Prohibition Feeds the Beast of Mass Incarceration

People in active addiction and people in active use, Sidle said, don’t get a fair shake or a voice. It’s part of why he joined the union and has become a very active member. Like Briggs, Sidle takes issue with the narrow ideas of treatment currently being used and sees prohibition as another way to feed the beast that is mass incarceration in the United States.

The union is not afraid to be public, as demonstrated by their participation in the recent Ithaca Festival parade, an annual community event that celebrates dozens of local organizations. Four of the members, including Sidle and Briggs, regularly attend meetings of the Criminal Justice and Alternatives to Incarceration committee (CJAI), headed by Dave Sanders, Tompkins County Criminal Justice Coordinator. The committee is made up of representatives from local organizations and municipal offices that work with incarcerated, or formerly incarcerated, individuals, with the goal of reducing the jail population and supporting the formerly incarcerated community. Sanders said he is impressed by the union members’ knowledge of the systems at play and the questions they bring to each conversation. He sees the union as an advocate group for drug users seeking help. 

“I think that their ideas are very important, especially with how we’re moving things forward,” Sanders said. “I think there’s a place for that right now.” 

The union’s next big stand will be a protest at the local hospital, Cayuga Medical Center, where multiple members of the union say they have been treated badly because of their history of drug use.

“If people are afraid to go into hospitals because of the way they are treated because of the drug addiction, then the chances [increase] of people dying from things that they shouldn’t die from, and losing arms, and making things exacerbated and further complicated than they need to be…that needs to change,” Sidle said.

Sidle was incarcerated for about 13 years on drug-related charges and was an active drug user for about 20 years. Now, he’s taking Suboxone, works at the local homeless shelter, and is the vice president of the union (even though he and Briggs both agree that titles don’t really matter). He’s been through traditional treatment a number of times but didn’t feel like he was actually being listened to, just judged. He doesn’t apologize or make excuses for his past use and dealing, but he wants people to stop treating him and other users like that is all they are. 

Herb Howland-Bolton is a longtime friend of Sidle’s who started using drugs as a teenager. He joined the union because he doesn’t want other kids to go through what he did, and has had too many friends die from an overdose that could have been helped if the system was different.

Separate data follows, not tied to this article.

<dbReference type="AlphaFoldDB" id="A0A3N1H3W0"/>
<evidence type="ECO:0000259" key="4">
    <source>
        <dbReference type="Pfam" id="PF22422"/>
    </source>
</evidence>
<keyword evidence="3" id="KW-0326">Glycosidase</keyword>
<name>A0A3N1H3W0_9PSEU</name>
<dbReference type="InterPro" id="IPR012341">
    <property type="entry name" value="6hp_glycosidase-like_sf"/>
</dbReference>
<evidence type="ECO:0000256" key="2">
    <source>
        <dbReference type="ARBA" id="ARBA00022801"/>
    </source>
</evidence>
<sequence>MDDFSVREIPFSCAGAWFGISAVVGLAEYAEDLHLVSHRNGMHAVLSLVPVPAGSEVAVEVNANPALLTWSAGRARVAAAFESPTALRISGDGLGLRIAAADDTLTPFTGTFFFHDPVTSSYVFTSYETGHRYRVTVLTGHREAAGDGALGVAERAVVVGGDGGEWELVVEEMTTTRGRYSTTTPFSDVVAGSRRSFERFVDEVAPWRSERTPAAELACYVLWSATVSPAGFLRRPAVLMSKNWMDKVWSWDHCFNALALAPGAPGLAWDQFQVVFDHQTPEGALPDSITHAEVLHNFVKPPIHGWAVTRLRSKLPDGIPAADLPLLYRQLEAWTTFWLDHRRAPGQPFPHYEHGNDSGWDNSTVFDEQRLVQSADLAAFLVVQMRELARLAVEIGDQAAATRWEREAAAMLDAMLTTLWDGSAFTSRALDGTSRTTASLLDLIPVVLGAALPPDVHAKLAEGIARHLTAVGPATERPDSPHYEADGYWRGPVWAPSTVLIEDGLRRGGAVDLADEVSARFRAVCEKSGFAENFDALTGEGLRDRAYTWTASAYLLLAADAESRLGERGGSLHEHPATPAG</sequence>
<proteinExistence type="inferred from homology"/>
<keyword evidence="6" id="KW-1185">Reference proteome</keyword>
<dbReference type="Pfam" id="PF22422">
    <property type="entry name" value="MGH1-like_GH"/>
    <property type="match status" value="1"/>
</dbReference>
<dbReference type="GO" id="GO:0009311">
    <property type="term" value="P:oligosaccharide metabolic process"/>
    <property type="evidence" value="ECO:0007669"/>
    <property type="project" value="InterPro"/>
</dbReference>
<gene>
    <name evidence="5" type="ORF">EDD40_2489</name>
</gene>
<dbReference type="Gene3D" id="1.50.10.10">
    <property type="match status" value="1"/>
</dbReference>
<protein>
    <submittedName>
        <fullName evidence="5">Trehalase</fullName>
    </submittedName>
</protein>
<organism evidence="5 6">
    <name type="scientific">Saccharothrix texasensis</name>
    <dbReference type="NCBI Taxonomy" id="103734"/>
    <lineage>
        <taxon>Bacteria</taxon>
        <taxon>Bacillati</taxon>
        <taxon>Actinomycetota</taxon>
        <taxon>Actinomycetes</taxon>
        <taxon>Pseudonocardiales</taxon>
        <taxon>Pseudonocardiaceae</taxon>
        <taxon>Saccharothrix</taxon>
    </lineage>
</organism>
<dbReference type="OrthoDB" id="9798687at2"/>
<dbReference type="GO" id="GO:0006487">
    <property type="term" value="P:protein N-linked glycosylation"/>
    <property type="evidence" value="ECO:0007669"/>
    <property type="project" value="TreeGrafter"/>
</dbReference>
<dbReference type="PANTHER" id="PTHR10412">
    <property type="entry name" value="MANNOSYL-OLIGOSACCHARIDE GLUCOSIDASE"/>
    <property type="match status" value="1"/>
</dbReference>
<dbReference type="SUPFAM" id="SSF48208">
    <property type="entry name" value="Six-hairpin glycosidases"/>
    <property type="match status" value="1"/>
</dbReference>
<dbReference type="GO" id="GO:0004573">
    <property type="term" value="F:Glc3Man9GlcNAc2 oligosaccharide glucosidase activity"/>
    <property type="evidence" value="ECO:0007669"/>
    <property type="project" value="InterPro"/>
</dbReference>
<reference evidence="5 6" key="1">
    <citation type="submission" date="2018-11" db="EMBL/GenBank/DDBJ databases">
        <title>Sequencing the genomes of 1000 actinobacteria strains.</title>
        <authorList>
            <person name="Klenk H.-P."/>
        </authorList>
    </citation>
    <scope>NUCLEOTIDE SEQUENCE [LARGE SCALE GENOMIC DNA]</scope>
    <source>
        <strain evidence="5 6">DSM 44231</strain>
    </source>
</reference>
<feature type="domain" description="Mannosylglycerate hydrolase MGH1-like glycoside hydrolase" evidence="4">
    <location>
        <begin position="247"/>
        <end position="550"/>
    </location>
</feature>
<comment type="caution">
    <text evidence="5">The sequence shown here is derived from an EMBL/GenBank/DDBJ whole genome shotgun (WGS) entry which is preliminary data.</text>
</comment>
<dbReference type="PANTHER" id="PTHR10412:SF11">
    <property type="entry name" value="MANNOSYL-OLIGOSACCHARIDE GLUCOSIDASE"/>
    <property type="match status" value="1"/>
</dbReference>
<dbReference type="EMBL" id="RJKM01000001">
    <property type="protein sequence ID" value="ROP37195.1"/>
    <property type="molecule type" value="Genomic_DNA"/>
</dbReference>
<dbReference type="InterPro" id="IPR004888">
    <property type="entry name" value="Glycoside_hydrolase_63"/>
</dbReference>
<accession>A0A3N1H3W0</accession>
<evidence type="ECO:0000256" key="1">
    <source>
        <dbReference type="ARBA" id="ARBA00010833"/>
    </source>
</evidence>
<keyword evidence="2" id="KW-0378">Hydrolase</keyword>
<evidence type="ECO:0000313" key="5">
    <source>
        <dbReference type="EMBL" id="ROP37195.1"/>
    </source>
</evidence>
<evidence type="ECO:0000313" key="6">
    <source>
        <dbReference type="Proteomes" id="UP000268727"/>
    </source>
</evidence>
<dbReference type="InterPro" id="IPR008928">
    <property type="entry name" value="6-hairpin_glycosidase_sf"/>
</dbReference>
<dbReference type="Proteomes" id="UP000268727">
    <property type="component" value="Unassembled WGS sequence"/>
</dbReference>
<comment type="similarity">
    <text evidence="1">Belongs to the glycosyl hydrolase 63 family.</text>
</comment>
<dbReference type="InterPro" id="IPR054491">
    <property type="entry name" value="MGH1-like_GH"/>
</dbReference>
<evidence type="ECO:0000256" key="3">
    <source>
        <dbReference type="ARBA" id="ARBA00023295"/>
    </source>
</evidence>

“People died before they could advocate for themselves,” Howland-Bolton said of the shame and stigma that causes drug users to hide their use and put themselves in unsafe situations because of their addiction.

The union’s main goals are to confront the stigma against drug use that makes users hide and to promote treatment options outside of what is traditionally offered. While marching in the parade, and at the eventual protest, members will be holding signs that list the names of their dead friends and acquaintances, drug users who were sent through traditional treatment (sometimes multiple times) but for one reason or another, it didn’t work.

Traditional Treatment Can Be a Setup for Failure

Over and over, members of the union described the precariousness of traditional treatment methods. Missing a meeting could mean mandatory volunteer hours that they have to fit in between more meetings and work and life. A parole violation could mean being sent back to jail where their treatment plan would be interrupted. Getting out of rehab without a support system to help them find housing that isn’t with other users means they are often right back where they started. 

Jane* is a member of the union who is also going through Ithaca City Drug Court, which is specifically for offenders whose charges are associated with drug use. Drug Court participants are expected to stay clean and get treatment and find a job or go back to school. It’s set up to be a nine-month program but she’s been in it for two years. Jane has done inpatient treatment multiple times and said she’s a perfect patient while there, but it’s never enough time to address the trauma that fuels her addiction. She’s currently doing an outpatient program, and thankfully she has a counselor who allows her to be honest and gives her flexibility.

“Right now, I’m free. I’m not in jail, I’m not in rehab, I’m out in the real world,” she said. “But, if one thing goes wrong, that’s gone. That’s all taken away. And that’s terrifying.”

Often, she feels, with traditional treatment, they aren’t given the opportunity to succeed. She sees the union as a place for support and connection for users or past users, support that isn’t offered in the current system.

*Not her real name

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Jamie Swinnerton is a reporter and writer currently looking for her next journalism home. Her print work has appeared in Westword, The Denver Voice, Ithaca Times, and Tompkins Weekly where she predominantly covered local news and politics. Find her on LinkedIn and Twitter